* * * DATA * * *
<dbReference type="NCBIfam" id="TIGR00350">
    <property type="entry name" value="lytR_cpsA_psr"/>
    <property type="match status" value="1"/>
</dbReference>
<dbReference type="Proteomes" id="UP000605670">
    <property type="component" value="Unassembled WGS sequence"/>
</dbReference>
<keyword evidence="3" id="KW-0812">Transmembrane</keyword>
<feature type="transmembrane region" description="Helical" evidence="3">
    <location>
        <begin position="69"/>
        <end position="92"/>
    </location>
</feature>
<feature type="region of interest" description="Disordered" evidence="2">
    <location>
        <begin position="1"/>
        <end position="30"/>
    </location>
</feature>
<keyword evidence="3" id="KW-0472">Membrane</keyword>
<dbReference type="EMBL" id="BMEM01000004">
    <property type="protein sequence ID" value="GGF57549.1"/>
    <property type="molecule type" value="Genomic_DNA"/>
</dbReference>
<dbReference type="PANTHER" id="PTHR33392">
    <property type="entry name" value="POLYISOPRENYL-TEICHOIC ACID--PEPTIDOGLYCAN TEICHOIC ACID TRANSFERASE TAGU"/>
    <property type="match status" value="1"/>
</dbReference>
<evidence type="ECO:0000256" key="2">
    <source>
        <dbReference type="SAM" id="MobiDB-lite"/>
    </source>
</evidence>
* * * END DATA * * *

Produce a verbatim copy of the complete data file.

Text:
<dbReference type="NCBIfam" id="TIGR00350">
    <property type="entry name" value="lytR_cpsA_psr"/>
    <property type="match status" value="1"/>
</dbReference>
<dbReference type="Proteomes" id="UP000605670">
    <property type="component" value="Unassembled WGS sequence"/>
</dbReference>
<keyword evidence="3" id="KW-0812">Transmembrane</keyword>
<feature type="transmembrane region" description="Helical" evidence="3">
    <location>
        <begin position="69"/>
        <end position="92"/>
    </location>
</feature>
<feature type="region of interest" description="Disordered" evidence="2">
    <location>
        <begin position="1"/>
        <end position="30"/>
    </location>
</feature>
<keyword evidence="3" id="KW-0472">Membrane</keyword>
<dbReference type="EMBL" id="BMEM01000004">
    <property type="protein sequence ID" value="GGF57549.1"/>
    <property type="molecule type" value="Genomic_DNA"/>
</dbReference>
<dbReference type="PANTHER" id="PTHR33392">
    <property type="entry name" value="POLYISOPRENYL-TEICHOIC ACID--PEPTIDOGLYCAN TEICHOIC ACID TRANSFERASE TAGU"/>
    <property type="match status" value="1"/>
</dbReference>
<evidence type="ECO:0000256" key="2">
    <source>
        <dbReference type="SAM" id="MobiDB-lite"/>
    </source>
</evidence>